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Here are the 5 books Bill Gates thinks you should read this summer, 2016

Here are the 5 books Bill Gates thinks you should read this summer, 2016

Summer is almost around the corner, Bill Gates — philanthropist, Microsoft co-founder, has unveiled the 5 books he recommends you read while relaxing on holiday –  Mr. Gates’s summer 2016 reading list.

Sure, some of them sound like pretty daunting reads — — no easy, breezy reads for the beach, but at least the brainy billionaire didn’t recommend 50 Shades of Grey.

Unsurprisingly, there’s Seveneves, by Neal Stephenson, the only science fiction novel on the list.

Next up, there’s “How Not to be Wrong,” by Jordan Ellenberg, “The Vital Question,” by Nick Lane, and “The Power to Compete,” by Ryoichi Mikitani and Hiroshi Mikitani. Lastly, Sapiens: A Brief History of Humankind, by Yuval Noah Harari. Searching for the perfect summer reading list? Look no further: The tech founder has got you covered.

So sit back, relax, and dig into one of these inspiring reads with your toes in the sand this summer — just like your favorite billionaire.

Here are the 5 books Bill Gates wants you to read this summer:

1) “Seveneves,” by Neal Stephenson

Why he recommends it: “The plot gets going in the first sentence, when the moon blows up. People figure out that in two years a cataclysmic meteor shower will wipe out all life on Earth, so the world unites on a plan to keep humanity going by launching as many spacecraft as possible into orbit … Seveneves inspired me to rekindle my sci-fi habit.”

2) “How Not to be Wrong,” by Jordan Ellenberg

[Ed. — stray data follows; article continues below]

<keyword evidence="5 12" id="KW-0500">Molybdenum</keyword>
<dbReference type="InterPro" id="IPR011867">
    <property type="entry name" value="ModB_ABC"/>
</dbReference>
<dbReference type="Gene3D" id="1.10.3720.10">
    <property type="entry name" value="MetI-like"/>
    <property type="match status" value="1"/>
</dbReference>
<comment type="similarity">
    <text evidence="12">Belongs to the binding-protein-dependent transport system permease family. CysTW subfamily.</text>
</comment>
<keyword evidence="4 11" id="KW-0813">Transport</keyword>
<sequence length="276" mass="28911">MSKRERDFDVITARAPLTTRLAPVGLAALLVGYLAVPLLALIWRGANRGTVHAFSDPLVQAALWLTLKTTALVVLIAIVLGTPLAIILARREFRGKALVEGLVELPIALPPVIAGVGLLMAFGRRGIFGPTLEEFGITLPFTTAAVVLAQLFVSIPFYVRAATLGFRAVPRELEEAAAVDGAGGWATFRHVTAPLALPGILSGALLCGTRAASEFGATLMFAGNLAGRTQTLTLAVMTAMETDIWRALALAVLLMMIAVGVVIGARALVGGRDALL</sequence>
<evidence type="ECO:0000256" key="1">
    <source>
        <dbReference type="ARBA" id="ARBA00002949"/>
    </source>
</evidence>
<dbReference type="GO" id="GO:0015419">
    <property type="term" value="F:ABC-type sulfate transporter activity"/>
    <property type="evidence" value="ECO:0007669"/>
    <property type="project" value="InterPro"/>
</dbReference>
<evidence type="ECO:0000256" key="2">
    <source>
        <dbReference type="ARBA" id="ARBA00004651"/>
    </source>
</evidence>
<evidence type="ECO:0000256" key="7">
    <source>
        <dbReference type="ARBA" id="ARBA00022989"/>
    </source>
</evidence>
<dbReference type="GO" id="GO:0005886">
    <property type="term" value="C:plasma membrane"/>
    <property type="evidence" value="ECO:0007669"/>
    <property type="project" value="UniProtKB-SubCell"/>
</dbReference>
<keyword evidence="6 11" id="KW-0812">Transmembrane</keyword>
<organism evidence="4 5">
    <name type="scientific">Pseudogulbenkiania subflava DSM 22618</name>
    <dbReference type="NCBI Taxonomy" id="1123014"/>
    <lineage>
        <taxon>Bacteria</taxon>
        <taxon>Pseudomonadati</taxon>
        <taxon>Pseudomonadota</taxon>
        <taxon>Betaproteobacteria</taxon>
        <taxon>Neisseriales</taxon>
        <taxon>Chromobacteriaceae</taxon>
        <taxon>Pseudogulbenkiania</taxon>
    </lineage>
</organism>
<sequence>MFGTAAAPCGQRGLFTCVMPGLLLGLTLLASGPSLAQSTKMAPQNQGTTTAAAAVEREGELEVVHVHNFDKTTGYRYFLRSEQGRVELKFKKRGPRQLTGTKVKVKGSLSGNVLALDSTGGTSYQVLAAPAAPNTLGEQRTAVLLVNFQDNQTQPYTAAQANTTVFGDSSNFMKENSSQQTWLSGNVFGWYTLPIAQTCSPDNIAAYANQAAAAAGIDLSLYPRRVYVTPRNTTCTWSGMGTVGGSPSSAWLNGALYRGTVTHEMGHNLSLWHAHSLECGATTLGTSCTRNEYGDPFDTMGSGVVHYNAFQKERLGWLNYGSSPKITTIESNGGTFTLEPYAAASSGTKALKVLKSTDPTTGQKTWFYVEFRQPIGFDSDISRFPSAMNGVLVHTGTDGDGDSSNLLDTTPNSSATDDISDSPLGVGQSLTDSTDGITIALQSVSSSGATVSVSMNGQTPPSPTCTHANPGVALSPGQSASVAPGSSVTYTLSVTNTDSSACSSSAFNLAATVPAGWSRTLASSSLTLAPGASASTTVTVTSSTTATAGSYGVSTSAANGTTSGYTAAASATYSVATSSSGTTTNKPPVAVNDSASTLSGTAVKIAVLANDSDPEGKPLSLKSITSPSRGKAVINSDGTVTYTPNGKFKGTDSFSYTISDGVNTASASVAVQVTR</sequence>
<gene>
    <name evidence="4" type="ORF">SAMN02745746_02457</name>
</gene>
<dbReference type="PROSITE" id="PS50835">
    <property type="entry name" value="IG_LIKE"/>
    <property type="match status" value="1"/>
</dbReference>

Why he recommends it: “This book has tons of good stuff in it for non-mathematicians. [Ellenberg] updates you about the world of math, what advancements have taken place. His enthusiasm comes across.”

3) “The Vital Question,” by Nick Lane

Why he recommends it: “[Lane] argues that we can only understand how life began, and how living things got so complex, by understanding how energy works. It’s not just theoretical; mitochondria (the power plants in our cells) could play a role in fighting cancer and malnutrition.”

4) “The Power to Compete,” by Ryoichi Mikitani and Hiroshi Mikitani

Why he recommends it: “To me, Japan’s fascinating. In the 1980s and ’90s, the Japanese were just turning out engineering and doing great stuff. How did they lose their way? Why haven’t these companies not been more innovative?”

5) “Sapiens: A Brief History of Humankind,” by Yuval Noah Harari

Why he recommends it: “There’s a lot of things about early human history that a lot of people haven’t been exposed to and [Harari] is good and succinct on that. He goes off in many directions, like ‘Are we happier than we’ve ever been?’ and a lot about robots. It’s got the broad framework. It’s a great book.”

There you have it, the 5 books Bill Gates thinks you should read this summer.

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